ANNAPOLIS -- The political body-snatching process known as redistricting -- a scramble for reliable voters on familiar turf -- continues today but could be losing some of its urgency as the Maryland General Assembly convenes for its 1992 session.
Relying on the impassioned testimony of citizens at public hearings and the even more desperate pleas of the legislators, Gov. William Donald Schaefer has prepared a new election map for the state and will file it as legislation today. If the legislature doesn't change it within 45 days, it becomes law.
While many legislators are satisfied with the governor's work, others feel sorely wounded by dislocation from their constituents. Some were pleading with the governor even yesterday to give -- or take -- a neighborhood here or a precinct there to improve their chances of staying in office.
Some officials and organizations, including the National Association for the Advancement of Colored People, promise to take the map to court if it doesn't contain substantial changes, particularly in Prince George's County, where they say it puts minorities at a disadvantage.
While the lobbying continues, redistricting seems unlikely to dominate the session as some legislators and the governor had feared. Instead, many legislators are resigned to the map.
Some even offer a little gallows humor. "The next time you speak to me," said Sen. Nancy L. Murphy, D-Baltimore County, "my office will be located in Pittsburgh."
Though she won't really be in Pennsylvania, the changes in her district will be jarring. If the governor's map is adopted, Senator Murphy would run for re-election with about half of her Baltimore County base gone and 45,000 new Howard County constituents.
She said making changes in the governor's plan now will be "next to impossible" because Mr. Schaefer has met enough of the major objections to the plan to ensure a majority in the legislature.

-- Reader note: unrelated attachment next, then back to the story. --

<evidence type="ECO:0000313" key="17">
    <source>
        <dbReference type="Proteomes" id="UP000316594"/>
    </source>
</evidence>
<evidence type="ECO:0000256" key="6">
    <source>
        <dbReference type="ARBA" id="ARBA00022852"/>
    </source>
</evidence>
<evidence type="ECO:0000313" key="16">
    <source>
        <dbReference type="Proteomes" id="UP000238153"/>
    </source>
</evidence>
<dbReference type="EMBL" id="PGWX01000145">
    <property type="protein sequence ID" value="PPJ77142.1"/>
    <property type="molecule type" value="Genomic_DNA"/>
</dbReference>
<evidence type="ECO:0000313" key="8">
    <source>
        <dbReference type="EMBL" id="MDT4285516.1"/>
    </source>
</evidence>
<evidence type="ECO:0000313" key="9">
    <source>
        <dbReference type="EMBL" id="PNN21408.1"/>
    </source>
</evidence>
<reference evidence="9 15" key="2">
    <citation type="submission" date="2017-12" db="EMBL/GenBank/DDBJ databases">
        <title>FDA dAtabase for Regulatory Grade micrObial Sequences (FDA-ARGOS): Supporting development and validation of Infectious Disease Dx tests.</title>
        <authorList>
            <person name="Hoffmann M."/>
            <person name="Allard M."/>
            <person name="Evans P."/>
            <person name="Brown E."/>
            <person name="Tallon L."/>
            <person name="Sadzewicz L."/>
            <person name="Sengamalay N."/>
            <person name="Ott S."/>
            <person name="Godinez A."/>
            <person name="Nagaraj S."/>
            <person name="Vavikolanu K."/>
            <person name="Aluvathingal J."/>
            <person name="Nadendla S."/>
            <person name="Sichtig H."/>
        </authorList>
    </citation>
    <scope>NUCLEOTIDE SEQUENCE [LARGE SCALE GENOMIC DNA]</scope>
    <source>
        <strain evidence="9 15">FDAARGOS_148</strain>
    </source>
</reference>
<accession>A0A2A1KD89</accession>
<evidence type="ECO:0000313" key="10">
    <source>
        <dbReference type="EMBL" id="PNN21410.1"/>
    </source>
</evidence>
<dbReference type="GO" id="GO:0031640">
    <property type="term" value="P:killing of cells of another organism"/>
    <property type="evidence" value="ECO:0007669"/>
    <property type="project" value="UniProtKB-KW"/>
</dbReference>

"Everybody wants a little something changed," she said, "but I don't think people are so upset that they are willing to vote against this plan."
Others are equally vexed.
Asked how she stands, the diminutive Baltimore County senator, Paula C. Hollinger, said, "I stand short -- in every way."
Though she said Governor Schaefer made an effort to help her, adding and subtracting a few precincts at her request, population changes in the Baltimore region have left her in a district with only about 25,000 of the old voters who elected her in 1990 without opposition.
How much the governor helped her, or how much she was really hurt in the first place, awaits further analysis, but Senator Hollinger said she is more-or-less resigned to her fate.
Though some legislators had expected the governor to extract political promises in exchange for an improvements in the map, several said Mr. Schaefer made no such requests -- though he was armed with a history of the supplicants' record of support for Schaefer administration proposals.
"I told him I had lost the heart of my base -- including a precinct only a block from my house," Senator Hollinger said.
She told the former mayor of Baltimore: "It would have been like you running for governor without Baltimore City as your base."
Senators Hollinger and Murphy were among the legislators who got the worst of it during the map-drawing process. As aggrieved as they were, though, they did not think the Schaefer map will be changed much by the legislature.
Mr. Schaefer might accept "friendly" amendments that do not have a domino effect. But legislative leaders would probably resist individual appeals for fear of inviting a wholesale change.
Some will not be deterred, however.
"If there's one chance in a thousand, I'll try," said Delegate Martin G. Madden, R-Howard. "You have to keep batting until you take your last strike." The governor's map chops Mr. Madden's current district in half.
In recent days, he has enlisted Governor Schaefer's friend, Representative Helen Delich Bentley, R-Md.-2nd, to argue his case. He also recruited a county executive, a former judge who has the governor's ear and a Democratic delegate from Prince George's County -- all of whom asked Mr. Schaefer to help their friend. And all to no avail so far.
Pamela J. Kelly, an aide to the governor, said the Schaefer plan leaves intact most of the proposal made by his special advisory commission on redistricting. Most of the changes he made were in the Baltimore region, she said.
But changes were needed in Prince George's County to make the plan conform to the Voting Rights Act of 1982, according to Sen. Decatur W. Trotter, D-Prince George's.
"We think the governor's plan is just inadequate. It does not satisfy the equal protection or one man, one vote law," Mr. Trotter said. He said he believed Mr. Schaefer could make changes to his plan any time during the first 45 days of the session.